A winding pathway lined by a natural fence created from Cassuarina poles separating the path from the rest of the vegetation, consisting mostly of shrubs and thin, tall trees. The use of earthy material for constructing the place ensured that the human settlements blend well with the natural beauty of the place. As we walked, to our right we saw the prayer hall, which we would visit the next morning. Beyond it was Mr. Prasanna’s living quarters, which he had made his home. The pathway led us to rows of huts constructed around a large courtyard which served as a flower / vegetable garden. The huts were simple mud walls and mud flooring, with roof lined with tiles. The walls were painted yellow with simple hand painted designs around the doors and windows. The whole place is powered by a handful of solar lamps and there is no electricity in the huts. The hut is modestly furnished with a charpoy and bed and a small kerosene lamp serving as the single light source during night.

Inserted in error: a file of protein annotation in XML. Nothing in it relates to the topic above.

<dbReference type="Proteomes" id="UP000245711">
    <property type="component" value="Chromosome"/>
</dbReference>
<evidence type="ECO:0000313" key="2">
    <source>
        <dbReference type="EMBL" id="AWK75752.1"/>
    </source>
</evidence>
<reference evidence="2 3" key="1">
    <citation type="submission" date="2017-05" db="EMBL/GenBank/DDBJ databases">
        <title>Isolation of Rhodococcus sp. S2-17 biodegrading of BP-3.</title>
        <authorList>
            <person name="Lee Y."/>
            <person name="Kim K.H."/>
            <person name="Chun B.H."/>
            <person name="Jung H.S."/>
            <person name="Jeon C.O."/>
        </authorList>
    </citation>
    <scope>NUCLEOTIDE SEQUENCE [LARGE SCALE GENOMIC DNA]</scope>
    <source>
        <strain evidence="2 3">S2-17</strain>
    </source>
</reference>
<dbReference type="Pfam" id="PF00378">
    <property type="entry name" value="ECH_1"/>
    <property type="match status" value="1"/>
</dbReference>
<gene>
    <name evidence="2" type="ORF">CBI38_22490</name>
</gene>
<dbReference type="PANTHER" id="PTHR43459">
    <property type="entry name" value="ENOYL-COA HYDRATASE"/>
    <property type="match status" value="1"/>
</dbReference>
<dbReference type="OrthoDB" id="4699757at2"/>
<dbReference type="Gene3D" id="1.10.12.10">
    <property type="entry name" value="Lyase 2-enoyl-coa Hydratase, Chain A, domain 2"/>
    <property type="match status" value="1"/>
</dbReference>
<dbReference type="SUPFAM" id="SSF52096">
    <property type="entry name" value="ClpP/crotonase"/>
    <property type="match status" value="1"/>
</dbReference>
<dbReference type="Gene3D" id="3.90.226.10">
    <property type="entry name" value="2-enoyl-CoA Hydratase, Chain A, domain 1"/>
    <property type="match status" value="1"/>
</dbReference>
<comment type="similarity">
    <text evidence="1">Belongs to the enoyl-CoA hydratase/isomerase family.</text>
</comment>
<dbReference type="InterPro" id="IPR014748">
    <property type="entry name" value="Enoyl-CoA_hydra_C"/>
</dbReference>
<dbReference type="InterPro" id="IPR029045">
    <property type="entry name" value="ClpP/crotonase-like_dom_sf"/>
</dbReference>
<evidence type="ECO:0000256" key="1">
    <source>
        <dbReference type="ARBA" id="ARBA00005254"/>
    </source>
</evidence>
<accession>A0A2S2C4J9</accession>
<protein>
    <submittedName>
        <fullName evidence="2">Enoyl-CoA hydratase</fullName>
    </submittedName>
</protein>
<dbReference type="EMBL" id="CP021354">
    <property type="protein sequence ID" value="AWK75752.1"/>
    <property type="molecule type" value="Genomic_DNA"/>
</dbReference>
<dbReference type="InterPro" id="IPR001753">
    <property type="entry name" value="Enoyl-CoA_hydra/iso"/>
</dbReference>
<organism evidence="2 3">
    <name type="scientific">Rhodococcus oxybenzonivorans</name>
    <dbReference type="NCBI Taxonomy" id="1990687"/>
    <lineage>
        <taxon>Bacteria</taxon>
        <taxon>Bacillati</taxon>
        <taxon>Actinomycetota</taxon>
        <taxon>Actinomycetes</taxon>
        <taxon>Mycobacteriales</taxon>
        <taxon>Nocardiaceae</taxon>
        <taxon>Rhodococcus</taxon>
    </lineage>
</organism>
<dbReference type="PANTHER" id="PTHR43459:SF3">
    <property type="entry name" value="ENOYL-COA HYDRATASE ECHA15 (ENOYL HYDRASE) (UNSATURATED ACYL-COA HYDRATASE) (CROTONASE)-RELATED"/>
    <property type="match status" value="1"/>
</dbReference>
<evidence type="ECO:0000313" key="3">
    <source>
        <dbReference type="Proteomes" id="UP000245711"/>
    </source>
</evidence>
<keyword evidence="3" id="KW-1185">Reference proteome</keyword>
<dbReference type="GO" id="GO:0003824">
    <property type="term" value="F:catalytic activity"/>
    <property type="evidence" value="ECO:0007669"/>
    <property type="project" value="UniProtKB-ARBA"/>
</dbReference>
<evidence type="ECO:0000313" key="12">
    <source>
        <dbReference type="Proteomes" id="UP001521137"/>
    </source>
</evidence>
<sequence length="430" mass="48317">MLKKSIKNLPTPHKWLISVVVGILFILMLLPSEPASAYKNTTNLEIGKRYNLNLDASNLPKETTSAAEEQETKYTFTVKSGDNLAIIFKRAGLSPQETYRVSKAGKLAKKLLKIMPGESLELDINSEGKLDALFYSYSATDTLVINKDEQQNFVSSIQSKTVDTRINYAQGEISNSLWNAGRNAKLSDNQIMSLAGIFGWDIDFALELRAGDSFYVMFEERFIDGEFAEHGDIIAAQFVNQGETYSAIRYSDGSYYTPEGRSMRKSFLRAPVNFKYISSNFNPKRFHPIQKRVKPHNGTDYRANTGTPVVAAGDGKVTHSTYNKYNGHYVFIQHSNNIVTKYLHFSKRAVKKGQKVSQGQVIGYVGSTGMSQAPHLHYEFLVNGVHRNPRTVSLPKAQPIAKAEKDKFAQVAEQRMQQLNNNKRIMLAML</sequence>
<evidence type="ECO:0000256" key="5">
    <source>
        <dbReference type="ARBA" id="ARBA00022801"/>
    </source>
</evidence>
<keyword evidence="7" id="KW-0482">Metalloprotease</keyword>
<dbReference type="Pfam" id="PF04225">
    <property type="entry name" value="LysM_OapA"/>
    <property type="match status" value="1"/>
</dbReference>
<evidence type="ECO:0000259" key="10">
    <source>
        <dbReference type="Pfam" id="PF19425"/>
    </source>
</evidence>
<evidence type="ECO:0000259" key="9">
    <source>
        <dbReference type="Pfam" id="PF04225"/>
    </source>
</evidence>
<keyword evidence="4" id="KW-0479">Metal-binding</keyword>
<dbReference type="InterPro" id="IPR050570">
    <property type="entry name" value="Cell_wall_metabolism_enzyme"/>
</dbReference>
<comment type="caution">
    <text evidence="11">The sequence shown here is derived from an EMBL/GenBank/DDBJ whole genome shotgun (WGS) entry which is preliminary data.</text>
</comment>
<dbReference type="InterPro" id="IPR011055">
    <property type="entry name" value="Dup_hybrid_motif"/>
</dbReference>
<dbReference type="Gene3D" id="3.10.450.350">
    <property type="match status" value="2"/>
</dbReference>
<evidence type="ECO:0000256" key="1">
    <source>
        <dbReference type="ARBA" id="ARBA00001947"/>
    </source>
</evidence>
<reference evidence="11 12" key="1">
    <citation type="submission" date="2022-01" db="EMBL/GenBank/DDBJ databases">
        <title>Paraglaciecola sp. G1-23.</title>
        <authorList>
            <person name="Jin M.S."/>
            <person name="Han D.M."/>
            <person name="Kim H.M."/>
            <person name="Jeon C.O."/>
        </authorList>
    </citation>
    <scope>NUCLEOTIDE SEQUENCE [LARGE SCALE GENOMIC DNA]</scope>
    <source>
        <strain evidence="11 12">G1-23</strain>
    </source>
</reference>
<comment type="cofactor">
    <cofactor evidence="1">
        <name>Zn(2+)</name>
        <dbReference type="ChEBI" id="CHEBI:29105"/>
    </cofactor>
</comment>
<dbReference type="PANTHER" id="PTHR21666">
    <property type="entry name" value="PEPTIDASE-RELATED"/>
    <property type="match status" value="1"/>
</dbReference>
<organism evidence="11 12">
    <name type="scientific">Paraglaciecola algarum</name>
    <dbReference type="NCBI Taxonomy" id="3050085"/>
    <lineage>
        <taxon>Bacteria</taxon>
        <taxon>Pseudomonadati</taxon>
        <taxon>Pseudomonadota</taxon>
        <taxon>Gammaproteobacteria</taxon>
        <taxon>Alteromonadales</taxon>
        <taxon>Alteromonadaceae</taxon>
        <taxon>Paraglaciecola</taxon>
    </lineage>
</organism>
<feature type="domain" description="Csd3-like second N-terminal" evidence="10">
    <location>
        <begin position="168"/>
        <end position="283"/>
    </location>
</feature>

IMG_4672“Raghupati Raghava Rajaram …” sang all of them in unison; their voices had a restraint and calmness to it. Assembled in the prayer hall around 9am, they sat around Gandhiji’s portrait, delivering soulful hymns, sometimes a main voice leading and the others repeating after her. They paused between lines; the momentary, purposeful pause and the sudden silence caused thus gave us time to register and contemplate. With noble thoughts filled in our minds, we walked out of the prayer hall, following Mr. Ramesh, who would show us the weaving process. The women proceeded to take their positions behind their charakas or handlooms or tailoring machines, depending on their core skills and their work. As we walked, looking curiously at each equipment, pausing to take photos (and in some cases, pose for photos), my eyes met some of the womenfolk in a fleeting moment; some smiled shy smiles, some giggled, some others just looked downwards, too reserved to smile at strangers. Of course, in most cases, we could hear them burst out into laughter and small talk about us as soon as we walked away; our strange ways and our curious looks offering them their share of entertainment for the day.